Regrettably, as a result of the lack of cooperation by Iran in connection with the alleged studies and other associated key remaining issues of serious concern, the Agency has not been able to make substantive progress on these issues. For the Agency to make progress, an important first step, in connection with the alleged studies, is for Iran to clarify the extent to which information contained in the relevant documentation is factually correct and where, in its view, such information may have been modified or relates to non-nuclear purposes.
What alleged studies? The ones contained on the infamous Laptop of Death, which was given to an Iranian anti-regime group (read: the utterly-nutterly terrorists of the Mujahedeen e-Kalq) and thence to US intelligence, which the Bush administration has refused to turn over to the IAEA or let the Iranians see.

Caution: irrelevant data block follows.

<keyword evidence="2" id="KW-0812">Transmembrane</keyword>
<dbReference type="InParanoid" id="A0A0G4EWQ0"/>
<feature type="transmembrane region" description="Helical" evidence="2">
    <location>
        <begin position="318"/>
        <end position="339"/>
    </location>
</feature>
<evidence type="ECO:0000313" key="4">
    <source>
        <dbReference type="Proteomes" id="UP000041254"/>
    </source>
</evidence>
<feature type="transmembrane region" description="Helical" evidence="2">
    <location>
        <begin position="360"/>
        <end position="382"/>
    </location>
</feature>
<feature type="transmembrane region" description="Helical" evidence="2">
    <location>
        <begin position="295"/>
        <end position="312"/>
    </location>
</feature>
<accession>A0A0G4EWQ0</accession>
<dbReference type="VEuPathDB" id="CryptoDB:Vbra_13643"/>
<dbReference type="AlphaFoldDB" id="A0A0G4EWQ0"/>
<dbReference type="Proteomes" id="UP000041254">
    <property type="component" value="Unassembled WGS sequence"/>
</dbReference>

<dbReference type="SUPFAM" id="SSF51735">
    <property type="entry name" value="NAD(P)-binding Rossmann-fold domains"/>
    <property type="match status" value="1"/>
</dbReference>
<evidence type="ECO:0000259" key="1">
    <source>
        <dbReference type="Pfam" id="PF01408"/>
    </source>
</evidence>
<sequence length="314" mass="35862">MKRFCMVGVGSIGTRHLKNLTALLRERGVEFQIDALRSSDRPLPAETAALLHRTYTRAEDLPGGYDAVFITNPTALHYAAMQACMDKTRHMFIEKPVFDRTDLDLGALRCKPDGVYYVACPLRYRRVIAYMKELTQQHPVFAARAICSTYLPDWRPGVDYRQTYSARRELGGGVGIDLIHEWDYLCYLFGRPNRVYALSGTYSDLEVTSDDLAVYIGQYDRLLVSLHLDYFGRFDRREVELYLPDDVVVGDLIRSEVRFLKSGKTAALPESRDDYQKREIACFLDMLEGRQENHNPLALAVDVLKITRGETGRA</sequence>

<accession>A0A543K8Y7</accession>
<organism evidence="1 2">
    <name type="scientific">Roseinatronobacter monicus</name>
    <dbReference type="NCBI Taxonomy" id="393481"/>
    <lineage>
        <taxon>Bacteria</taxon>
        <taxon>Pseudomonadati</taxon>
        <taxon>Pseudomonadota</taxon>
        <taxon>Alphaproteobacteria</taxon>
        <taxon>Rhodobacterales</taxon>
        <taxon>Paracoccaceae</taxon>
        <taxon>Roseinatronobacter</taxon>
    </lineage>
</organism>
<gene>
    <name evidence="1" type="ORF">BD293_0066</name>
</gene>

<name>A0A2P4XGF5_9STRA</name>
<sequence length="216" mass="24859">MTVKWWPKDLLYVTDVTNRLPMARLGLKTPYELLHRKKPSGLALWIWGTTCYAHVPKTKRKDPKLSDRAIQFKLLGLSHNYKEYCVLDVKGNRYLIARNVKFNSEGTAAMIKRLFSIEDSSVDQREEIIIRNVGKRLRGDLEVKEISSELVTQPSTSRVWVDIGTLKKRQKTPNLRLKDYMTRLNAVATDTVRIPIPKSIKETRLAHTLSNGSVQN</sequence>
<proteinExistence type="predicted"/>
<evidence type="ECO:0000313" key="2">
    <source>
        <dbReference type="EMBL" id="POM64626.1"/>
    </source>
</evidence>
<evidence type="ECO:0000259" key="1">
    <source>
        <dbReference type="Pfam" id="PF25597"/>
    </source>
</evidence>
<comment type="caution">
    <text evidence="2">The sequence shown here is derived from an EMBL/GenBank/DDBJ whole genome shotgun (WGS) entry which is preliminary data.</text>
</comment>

Many analysts, including those at the IAEA, have serious doubts about the authenticity of all the documents on the laptop. That hasn't stopped Sanger and Broad continually recycling their fearmongering and misdirection though - since at least 2005. The US says it won't turn its copies of documents over because it could reveal sources. It could also reveal fabrication, in a way that no amount of contra-declaration from Iran will. There's at least one instance where a document with handwritten notation on, Iran has produced an original which is un-anotated. Only examination of the US version has any chance of determining whether the handwriting was fraudulently added much later or whether it was added nearer the time of the original's production (which would suggest its part of a series of official Iranian copies, one written on when the original wasn't). In Iran's favor - worldwide practise is that small copy series are numbered in such tight-security circumstances, but the US-held version isn't numbered and neither is the original Iran-held one shown to the IAEA.